Wednesday, June 9, 2010

Camden & Monhegan

From Freeport we drove just under 2 hours "down-east" to Camden, and camped at Camden Hills State Park, which offers sites with water, electric, and even WI-FI. We tried to pick a site that would be unlikely to have neighbors, but as luck would have it, ours is the only one in the park with another camper next door! No worry, though, as they have been quiet, and have somehow managed to keep our dogs from seeing their dog, and that makes us quiet neighbors too.

Camden is a lovely seaside town, with a harbor that is popular with the cruising community, but also home to an active lobstering fleet, and a number of windjammers: beautiful two to four masted gaff-rigged sailing vessels that take toursists out on cruises. The town has lots of artsy ($) shops and seafood restaurants, no chains, and impeccable classic new england homes with gardens in full bloom. It's the quintessential Maine village.

Here's a shot of the harbor, with the highest of the Camden Hills, Mount Megunticook, in the background:

And here are Nancy and Kinsey atop the lookout tower on another of the hills, Mount Battie, looking out over Camden Harbor and Penobscot Bay:

The park is very nice, with grassy areas cut to provide a view of the Bay:

There is an extensive trail system, many of which are open to mountain bikes, so I went for a ride which gave me a deeper understanding of the hills for which this park is named. I happened to spot some moose droppings, and took a photo so that I could share with everyone I know! My glove is for size reference, which I thought you'd appreciate:

We also took a trip into Rockland, but after seeing Camden, Rockland just wasn't worth photographing. Today, however, I took almost 100 shots, because today we took a ferry from the fishing village of Port Clyde out to Monhegan Island! The boat is a classic trawler type vessel, 2 decked, 65 feet long, single screw diesel, and carryies the island's residents, goods & supplies, mail, and of course tourists back and forth the 10 miles out into the Atlantic. On the way out the boat slowed to allow passengers a good look at the several dozen harbor seals sunning themselves on a rocky islet:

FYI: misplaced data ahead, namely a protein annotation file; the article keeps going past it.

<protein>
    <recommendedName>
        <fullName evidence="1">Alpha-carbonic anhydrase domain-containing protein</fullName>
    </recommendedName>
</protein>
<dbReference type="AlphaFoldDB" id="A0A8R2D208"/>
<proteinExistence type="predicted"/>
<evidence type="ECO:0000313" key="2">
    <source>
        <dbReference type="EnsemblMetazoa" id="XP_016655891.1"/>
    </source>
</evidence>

A quick hour ride and we stepped off onto Monhegan. The picturesque community of fisherman and artists surrounds the harbor, but most of the island is protected and open for public use. Its a special place. We grabbed sandwiches and drinks at the Barnacle, and walked to a little beach for lunch. The beach had lots of "glassies" - bits of broken glass that have been smoothed by tumbling among the pebbles and shells. After the dogs were sure that we weren't going to share our food, they went swimming in the clear blue 50 degree water:

Fortified, we walked uphill past weathered gray homes with natural gardens, painters sitting hither and thither capturing their visions in oils. Here is a view of the village from the hilltop:

We walked across the island to Burnt Head, the trail opening up suddenly at the edge of a jagged rock cliff dropping 140 feet to the crashing swells. It was breathtaking! We then picked our way down a narrow footpath, suitable for alpine goats, to near sea level, where the dogs swam in an enormous tidal pool, and we watched eider ducks feed where the surf washes over seaweed covered ledges:

We climbed back up to White Head and sat on the edge looking out over the island and the endless horizon of the Atlantic. Here is the view northward from White Head to Little White Head, to Black Head (perhaps Dr. Monhegan was a dermatologist?)

Along the way we encountered countless scenes that practically cried out to be photographed. Its easy to see why so many come here to take, or paint, pictures of the amazing landscapes, gardens, and homes. If you haven't been, put it on your list to visit this island. Well worth the trip. Here are a few more pictures from the days outing:

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